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Hearn says Oleksander Usyk will be ready for Joshua after 2 fights

Aleksandr Usyk Anthony Joshua Tony Bellew Eddie Hearn Joshua vs. Usyk

By Jim Dower: Oleksander Usyk will be ready to challenge IBF/WBA/WBO heavyweight champion Anthony Joshua (22-0, 21 KOs) for his titles after two fights next year at heavyweight, according to Matchroom Boxing promoter Eddie Hearn. Joshua will only be fighting twice next year, so the Usyk fight won’t take place until 2020 the earliest.


Hearn says Usyk will be fighting in April or May of next year to get ready for Joshua. Hearn isn’t saying whether he’ll stick Usyk on the undercard of Joshua’s April 13 card on Sky Box Office at Wembley Stadium in London, UK. Usyk might be too expensive to have on Joshua’s undercard, as he’s a main event level fighter.

It would a waste for Hearn to have Usyk on the undercard of Joshua’s next fight April 13 if he can make big money headlining his own card in April or May against a recognizable name. However, that will depend whether Hearn can find a big enough name to put in with Usyk for one of those months.

It’s no use if Hearn has Usyk headlining his own card against an over-matched fighter like David Allen or someone coming off of a loss like Dereck Chisora. Usyk needs a quality fighter to attract interest for his next fight at heavyweight. It’s pointless for Usyk to fight a domestic level heavyweight like Dave Allen or a journeyman coming off of a defeat like Chisora likely will after he faces Whyte next month on December 22 in their fight on Sky Box Office at the O2 Arena in London, England.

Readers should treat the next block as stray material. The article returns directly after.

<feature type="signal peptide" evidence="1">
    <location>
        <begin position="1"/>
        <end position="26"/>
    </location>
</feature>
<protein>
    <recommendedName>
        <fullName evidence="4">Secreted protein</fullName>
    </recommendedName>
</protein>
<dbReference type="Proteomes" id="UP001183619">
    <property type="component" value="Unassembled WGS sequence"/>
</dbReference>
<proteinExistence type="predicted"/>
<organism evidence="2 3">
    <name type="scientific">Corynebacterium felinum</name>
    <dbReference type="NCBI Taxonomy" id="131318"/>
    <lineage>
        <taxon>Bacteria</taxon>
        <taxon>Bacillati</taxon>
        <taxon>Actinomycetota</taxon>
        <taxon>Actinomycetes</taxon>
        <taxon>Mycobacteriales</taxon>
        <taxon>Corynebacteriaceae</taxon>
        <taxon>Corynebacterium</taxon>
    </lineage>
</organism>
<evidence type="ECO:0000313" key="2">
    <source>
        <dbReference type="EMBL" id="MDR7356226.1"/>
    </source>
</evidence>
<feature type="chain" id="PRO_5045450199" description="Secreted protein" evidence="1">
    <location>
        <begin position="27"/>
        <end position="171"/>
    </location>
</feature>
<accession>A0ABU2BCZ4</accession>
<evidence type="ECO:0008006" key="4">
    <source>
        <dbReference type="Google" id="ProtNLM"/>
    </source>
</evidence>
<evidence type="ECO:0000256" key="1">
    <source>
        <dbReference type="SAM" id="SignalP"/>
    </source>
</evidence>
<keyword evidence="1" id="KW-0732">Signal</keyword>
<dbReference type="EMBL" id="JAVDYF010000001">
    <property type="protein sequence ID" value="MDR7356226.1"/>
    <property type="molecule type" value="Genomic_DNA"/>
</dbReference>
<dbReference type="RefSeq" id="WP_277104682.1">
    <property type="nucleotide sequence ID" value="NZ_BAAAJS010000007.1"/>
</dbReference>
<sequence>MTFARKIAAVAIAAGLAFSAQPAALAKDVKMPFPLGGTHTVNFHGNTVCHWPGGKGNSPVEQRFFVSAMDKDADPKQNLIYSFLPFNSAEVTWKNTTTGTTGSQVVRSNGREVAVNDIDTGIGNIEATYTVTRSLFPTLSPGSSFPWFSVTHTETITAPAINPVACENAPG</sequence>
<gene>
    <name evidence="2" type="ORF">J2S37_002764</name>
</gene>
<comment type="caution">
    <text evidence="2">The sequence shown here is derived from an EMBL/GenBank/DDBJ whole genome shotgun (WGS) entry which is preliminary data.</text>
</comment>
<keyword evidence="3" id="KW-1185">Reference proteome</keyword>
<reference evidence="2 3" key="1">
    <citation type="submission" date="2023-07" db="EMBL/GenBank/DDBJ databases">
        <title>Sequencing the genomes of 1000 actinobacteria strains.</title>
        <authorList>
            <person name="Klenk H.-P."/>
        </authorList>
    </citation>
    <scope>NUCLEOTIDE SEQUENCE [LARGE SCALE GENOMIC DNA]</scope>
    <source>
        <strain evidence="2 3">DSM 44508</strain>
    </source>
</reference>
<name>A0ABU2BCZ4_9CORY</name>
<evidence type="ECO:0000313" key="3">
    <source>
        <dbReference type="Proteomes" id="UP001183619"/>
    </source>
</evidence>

IBF/WBA/WBC/WBO cruiserweight unified champion Usyk (16-0, 12 KOs) is coming off of an 8th round knockout win over World Boxing Council emeritus cruiserweight champion Tony Bellew (30-3-1, 20 KOs) last Saturday night on Sky Box Office at the Manchester Arena in Manchester, England. That fight was Usyk’s last at cruiserweight, and he now will be moving up to heavyweight to prepare for a title shot against three-belt champion Joshua, who is also promoted by Hearn.

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“That’s [Joshua] the one they want,” Hearn said to skysports.com about Usyk, 31, wanting to take on Joshua at heavyweight as soon as possible. “Joshua will only fight twice next year, so it will be the one after. It won’t be the first one, because I think Usyk will want to fight at heavyweight first. There are loads of fights out there for him,” Hearn said.

Usyk’s manager Egis Klimas also says that the timeline for Oleksander to challenge Joshua for his heavyweight world titles is after two fights in the division. Klimas says Usyk will face a couple of big fighters at heavyweight before he looks to challenge Joshua for his world titles. Klimas doesn’t say who he has in mind for Usyk to face to get ready for Joshua, but it’s likely that it’ll be guys of similar height and build. That kind of limits the opponents that Usyk will be looking to face. Dillian Whyte, 6’4″, has been calling Usyk out, but he’s not as tall as the 6’6″ Joshua, and he looks and fights nothing like him.